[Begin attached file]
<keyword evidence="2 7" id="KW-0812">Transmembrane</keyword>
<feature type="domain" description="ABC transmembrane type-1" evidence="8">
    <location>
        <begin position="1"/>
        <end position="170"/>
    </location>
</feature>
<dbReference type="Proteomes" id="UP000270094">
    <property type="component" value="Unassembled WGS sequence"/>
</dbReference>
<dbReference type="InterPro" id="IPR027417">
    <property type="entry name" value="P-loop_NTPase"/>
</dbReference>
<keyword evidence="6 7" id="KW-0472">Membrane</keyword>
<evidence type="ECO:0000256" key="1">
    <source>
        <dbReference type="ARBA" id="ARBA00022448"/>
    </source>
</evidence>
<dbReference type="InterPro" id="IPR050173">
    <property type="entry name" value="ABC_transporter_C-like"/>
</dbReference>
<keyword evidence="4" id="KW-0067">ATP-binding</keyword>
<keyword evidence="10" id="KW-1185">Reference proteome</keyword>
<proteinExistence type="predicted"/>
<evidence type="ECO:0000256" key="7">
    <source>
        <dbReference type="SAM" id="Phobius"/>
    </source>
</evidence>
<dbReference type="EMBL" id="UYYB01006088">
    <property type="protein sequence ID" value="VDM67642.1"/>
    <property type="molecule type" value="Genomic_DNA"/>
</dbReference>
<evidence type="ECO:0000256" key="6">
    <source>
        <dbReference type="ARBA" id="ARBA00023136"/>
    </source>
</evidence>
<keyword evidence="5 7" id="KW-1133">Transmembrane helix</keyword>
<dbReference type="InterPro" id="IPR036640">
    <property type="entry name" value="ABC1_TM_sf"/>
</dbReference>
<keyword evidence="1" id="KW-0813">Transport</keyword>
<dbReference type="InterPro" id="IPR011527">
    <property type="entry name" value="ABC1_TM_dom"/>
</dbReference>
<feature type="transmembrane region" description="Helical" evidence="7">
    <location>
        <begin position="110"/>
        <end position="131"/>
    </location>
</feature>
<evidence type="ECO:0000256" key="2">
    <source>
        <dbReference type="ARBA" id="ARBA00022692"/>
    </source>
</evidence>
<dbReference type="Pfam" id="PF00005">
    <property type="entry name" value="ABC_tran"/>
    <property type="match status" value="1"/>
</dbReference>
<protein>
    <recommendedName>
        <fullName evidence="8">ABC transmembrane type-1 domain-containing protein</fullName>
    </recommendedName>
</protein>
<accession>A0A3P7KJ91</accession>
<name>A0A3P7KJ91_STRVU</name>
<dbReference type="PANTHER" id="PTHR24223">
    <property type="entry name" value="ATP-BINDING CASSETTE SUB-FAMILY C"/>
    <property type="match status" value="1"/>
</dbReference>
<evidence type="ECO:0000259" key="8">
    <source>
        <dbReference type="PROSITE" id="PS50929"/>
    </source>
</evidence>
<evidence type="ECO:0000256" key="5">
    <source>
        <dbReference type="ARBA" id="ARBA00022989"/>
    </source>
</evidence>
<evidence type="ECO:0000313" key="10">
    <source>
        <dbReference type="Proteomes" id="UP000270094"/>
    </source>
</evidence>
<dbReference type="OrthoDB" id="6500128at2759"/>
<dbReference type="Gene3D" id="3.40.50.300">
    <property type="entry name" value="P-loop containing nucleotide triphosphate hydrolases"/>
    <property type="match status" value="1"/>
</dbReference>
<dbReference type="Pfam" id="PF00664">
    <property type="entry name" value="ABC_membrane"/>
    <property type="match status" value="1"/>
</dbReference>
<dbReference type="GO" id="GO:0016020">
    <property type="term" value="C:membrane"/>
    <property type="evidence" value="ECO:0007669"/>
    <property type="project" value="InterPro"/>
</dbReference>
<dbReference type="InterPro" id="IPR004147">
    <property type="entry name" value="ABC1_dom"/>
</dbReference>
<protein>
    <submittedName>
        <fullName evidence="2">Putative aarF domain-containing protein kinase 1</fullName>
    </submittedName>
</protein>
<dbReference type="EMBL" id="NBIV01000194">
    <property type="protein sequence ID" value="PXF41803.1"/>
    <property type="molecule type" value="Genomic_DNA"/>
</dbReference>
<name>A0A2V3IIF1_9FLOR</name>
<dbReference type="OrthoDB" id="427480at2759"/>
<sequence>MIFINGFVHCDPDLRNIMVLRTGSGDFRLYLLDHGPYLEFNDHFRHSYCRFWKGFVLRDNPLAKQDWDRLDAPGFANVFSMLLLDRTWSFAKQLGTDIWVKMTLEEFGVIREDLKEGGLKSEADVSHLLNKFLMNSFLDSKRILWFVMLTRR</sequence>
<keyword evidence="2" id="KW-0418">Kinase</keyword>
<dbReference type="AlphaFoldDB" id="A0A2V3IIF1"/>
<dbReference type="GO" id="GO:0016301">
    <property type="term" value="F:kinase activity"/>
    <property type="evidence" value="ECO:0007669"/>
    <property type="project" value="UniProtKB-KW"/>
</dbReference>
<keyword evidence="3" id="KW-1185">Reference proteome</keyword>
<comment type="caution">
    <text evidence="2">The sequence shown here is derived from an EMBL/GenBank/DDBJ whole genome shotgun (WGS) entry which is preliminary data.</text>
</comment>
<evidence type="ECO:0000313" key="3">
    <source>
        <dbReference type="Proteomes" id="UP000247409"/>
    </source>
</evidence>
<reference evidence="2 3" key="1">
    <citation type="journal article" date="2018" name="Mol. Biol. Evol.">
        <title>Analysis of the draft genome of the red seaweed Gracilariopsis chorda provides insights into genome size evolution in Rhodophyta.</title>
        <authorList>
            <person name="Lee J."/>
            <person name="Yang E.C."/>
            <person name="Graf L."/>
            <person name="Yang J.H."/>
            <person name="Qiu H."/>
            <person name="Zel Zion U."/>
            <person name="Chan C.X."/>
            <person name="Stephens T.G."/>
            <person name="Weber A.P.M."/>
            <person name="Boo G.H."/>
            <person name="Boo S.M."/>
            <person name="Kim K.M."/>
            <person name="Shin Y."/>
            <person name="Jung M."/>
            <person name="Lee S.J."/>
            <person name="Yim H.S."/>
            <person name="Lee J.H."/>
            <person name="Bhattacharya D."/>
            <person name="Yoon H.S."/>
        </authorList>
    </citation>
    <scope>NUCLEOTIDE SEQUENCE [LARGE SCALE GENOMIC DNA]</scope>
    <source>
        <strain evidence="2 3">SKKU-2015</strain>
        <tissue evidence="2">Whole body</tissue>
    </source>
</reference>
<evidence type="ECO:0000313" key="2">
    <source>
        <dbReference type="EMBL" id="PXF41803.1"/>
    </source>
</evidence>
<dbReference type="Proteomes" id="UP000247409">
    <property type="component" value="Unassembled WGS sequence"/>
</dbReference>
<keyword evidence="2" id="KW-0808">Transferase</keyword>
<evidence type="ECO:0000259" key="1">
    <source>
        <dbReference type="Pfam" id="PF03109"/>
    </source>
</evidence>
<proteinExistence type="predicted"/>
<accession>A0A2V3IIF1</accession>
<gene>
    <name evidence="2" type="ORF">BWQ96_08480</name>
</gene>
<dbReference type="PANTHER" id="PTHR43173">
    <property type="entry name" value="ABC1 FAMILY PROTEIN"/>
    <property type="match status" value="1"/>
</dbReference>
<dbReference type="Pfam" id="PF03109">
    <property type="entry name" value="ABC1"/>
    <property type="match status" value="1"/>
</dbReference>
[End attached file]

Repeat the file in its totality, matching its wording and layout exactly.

<keyword evidence="2 7" id="KW-0812">Transmembrane</keyword>
<feature type="domain" description="ABC transmembrane type-1" evidence="8">
    <location>
        <begin position="1"/>
        <end position="170"/>
    </location>
</feature>
<dbReference type="Proteomes" id="UP000270094">
    <property type="component" value="Unassembled WGS sequence"/>
</dbReference>
<dbReference type="InterPro" id="IPR027417">
    <property type="entry name" value="P-loop_NTPase"/>
</dbReference>
<keyword evidence="6 7" id="KW-0472">Membrane</keyword>
<evidence type="ECO:0000256" key="1">
    <source>
        <dbReference type="ARBA" id="ARBA00022448"/>
    </source>
</evidence>
<dbReference type="InterPro" id="IPR050173">
    <property type="entry name" value="ABC_transporter_C-like"/>
</dbReference>
<keyword evidence="4" id="KW-0067">ATP-binding</keyword>
<keyword evidence="10" id="KW-1185">Reference proteome</keyword>
<proteinExistence type="predicted"/>
<evidence type="ECO:0000256" key="7">
    <source>
        <dbReference type="SAM" id="Phobius"/>
    </source>
</evidence>
<dbReference type="EMBL" id="UYYB01006088">
    <property type="protein sequence ID" value="VDM67642.1"/>
    <property type="molecule type" value="Genomic_DNA"/>
</dbReference>
<evidence type="ECO:0000256" key="6">
    <source>
        <dbReference type="ARBA" id="ARBA00023136"/>
    </source>
</evidence>
<keyword evidence="5 7" id="KW-1133">Transmembrane helix</keyword>
<dbReference type="InterPro" id="IPR036640">
    <property type="entry name" value="ABC1_TM_sf"/>
</dbReference>
<keyword evidence="1" id="KW-0813">Transport</keyword>
<dbReference type="InterPro" id="IPR011527">
    <property type="entry name" value="ABC1_TM_dom"/>
</dbReference>
<feature type="transmembrane region" description="Helical" evidence="7">
    <location>
        <begin position="110"/>
        <end position="131"/>
    </location>
</feature>
<evidence type="ECO:0000256" key="2">
    <source>
        <dbReference type="ARBA" id="ARBA00022692"/>
    </source>
</evidence>
<dbReference type="Pfam" id="PF00005">
    <property type="entry name" value="ABC_tran"/>
    <property type="match status" value="1"/>
</dbReference>
<protein>
    <recommendedName>
        <fullName evidence="8">ABC transmembrane type-1 domain-containing protein</fullName>
    </recommendedName>
</protein>
<accession>A0A3P7KJ91</accession>
<name>A0A3P7KJ91_STRVU</name>
<dbReference type="PANTHER" id="PTHR24223">
    <property type="entry name" value="ATP-BINDING CASSETTE SUB-FAMILY C"/>
    <property type="match status" value="1"/>
</dbReference>
<evidence type="ECO:0000259" key="8">
    <source>
        <dbReference type="PROSITE" id="PS50929"/>
    </source>
</evidence>
<evidence type="ECO:0000256" key="5">
    <source>
        <dbReference type="ARBA" id="ARBA00022989"/>
    </source>
</evidence>
<evidence type="ECO:0000313" key="10">
    <source>
        <dbReference type="Proteomes" id="UP000270094"/>
    </source>
</evidence>
<dbReference type="OrthoDB" id="6500128at2759"/>
<dbReference type="Gene3D" id="3.40.50.300">
    <property type="entry name" value="P-loop containing nucleotide triphosphate hydrolases"/>
    <property type="match status" value="1"/>
</dbReference>
<dbReference type="Pfam" id="PF00664">
    <property type="entry name" value="ABC_membrane"/>
    <property type="match status" value="1"/>
</dbReference>
<dbReference type="GO" id="GO:0016020">
    <property type="term" value="C:membrane"/>
    <property type="evidence" value="ECO:0007669"/>
    <property type="project" value="InterPro"/>
</dbReference>
<dbReference type="InterPro" id="IPR004147">
    <property type="entry name" value="ABC1_dom"/>
</dbReference>
<protein>
    <submittedName>
        <fullName evidence="2">Putative aarF domain-containing protein kinase 1</fullName>
    </submittedName>
</protein>
<dbReference type="EMBL" id="NBIV01000194">
    <property type="protein sequence ID" value="PXF41803.1"/>
    <property type="molecule type" value="Genomic_DNA"/>
</dbReference>
<name>A0A2V3IIF1_9FLOR</name>
<dbReference type="OrthoDB" id="427480at2759"/>
<sequence>MIFINGFVHCDPDLRNIMVLRTGSGDFRLYLLDHGPYLEFNDHFRHSYCRFWKGFVLRDNPLAKQDWDRLDAPGFANVFSMLLLDRTWSFAKQLGTDIWVKMTLEEFGVIREDLKEGGLKSEADVSHLLNKFLMNSFLDSKRILWFVMLTRR</sequence>
<keyword evidence="2" id="KW-0418">Kinase</keyword>
<dbReference type="AlphaFoldDB" id="A0A2V3IIF1"/>
<dbReference type="GO" id="GO:0016301">
    <property type="term" value="F:kinase activity"/>
    <property type="evidence" value="ECO:0007669"/>
    <property type="project" value="UniProtKB-KW"/>
</dbReference>
<keyword evidence="3" id="KW-1185">Reference proteome</keyword>
<comment type="caution">
    <text evidence="2">The sequence shown here is derived from an EMBL/GenBank/DDBJ whole genome shotgun (WGS) entry which is preliminary data.</text>
</comment>
<evidence type="ECO:0000313" key="3">
    <source>
        <dbReference type="Proteomes" id="UP000247409"/>
    </source>
</evidence>
<reference evidence="2 3" key="1">
    <citation type="journal article" date="2018" name="Mol. Biol. Evol.">
        <title>Analysis of the draft genome of the red seaweed Gracilariopsis chorda provides insights into genome size evolution in Rhodophyta.</title>
        <authorList>
            <person name="Lee J."/>
            <person name="Yang E.C."/>
            <person name="Graf L."/>
            <person name="Yang J.H."/>
            <person name="Qiu H."/>
            <person name="Zel Zion U."/>
            <person name="Chan C.X."/>
            <person name="Stephens T.G."/>
            <person name="Weber A.P.M."/>
            <person name="Boo G.H."/>
            <person name="Boo S.M."/>
            <person name="Kim K.M."/>
            <person name="Shin Y."/>
            <person name="Jung M."/>
            <person name="Lee S.J."/>
            <person name="Yim H.S."/>
            <person name="Lee J.H."/>
            <person name="Bhattacharya D."/>
            <person name="Yoon H.S."/>
        </authorList>
    </citation>
    <scope>NUCLEOTIDE SEQUENCE [LARGE SCALE GENOMIC DNA]</scope>
    <source>
        <strain evidence="2 3">SKKU-2015</strain>
        <tissue evidence="2">Whole body</tissue>
    </source>
</reference>
<evidence type="ECO:0000313" key="2">
    <source>
        <dbReference type="EMBL" id="PXF41803.1"/>
    </source>
</evidence>
<dbReference type="Proteomes" id="UP000247409">
    <property type="component" value="Unassembled WGS sequence"/>
</dbReference>
<keyword evidence="2" id="KW-0808">Transferase</keyword>
<evidence type="ECO:0000259" key="1">
    <source>
        <dbReference type="Pfam" id="PF03109"/>
    </source>
</evidence>
<proteinExistence type="predicted"/>
<accession>A0A2V3IIF1</accession>
<gene>
    <name evidence="2" type="ORF">BWQ96_08480</name>
</gene>
<dbReference type="PANTHER" id="PTHR43173">
    <property type="entry name" value="ABC1 FAMILY PROTEIN"/>
    <property type="match status" value="1"/>
</dbReference>
<dbReference type="Pfam" id="PF03109">
    <property type="entry name" value="ABC1"/>
    <property type="match status" value="1"/>
</dbReference>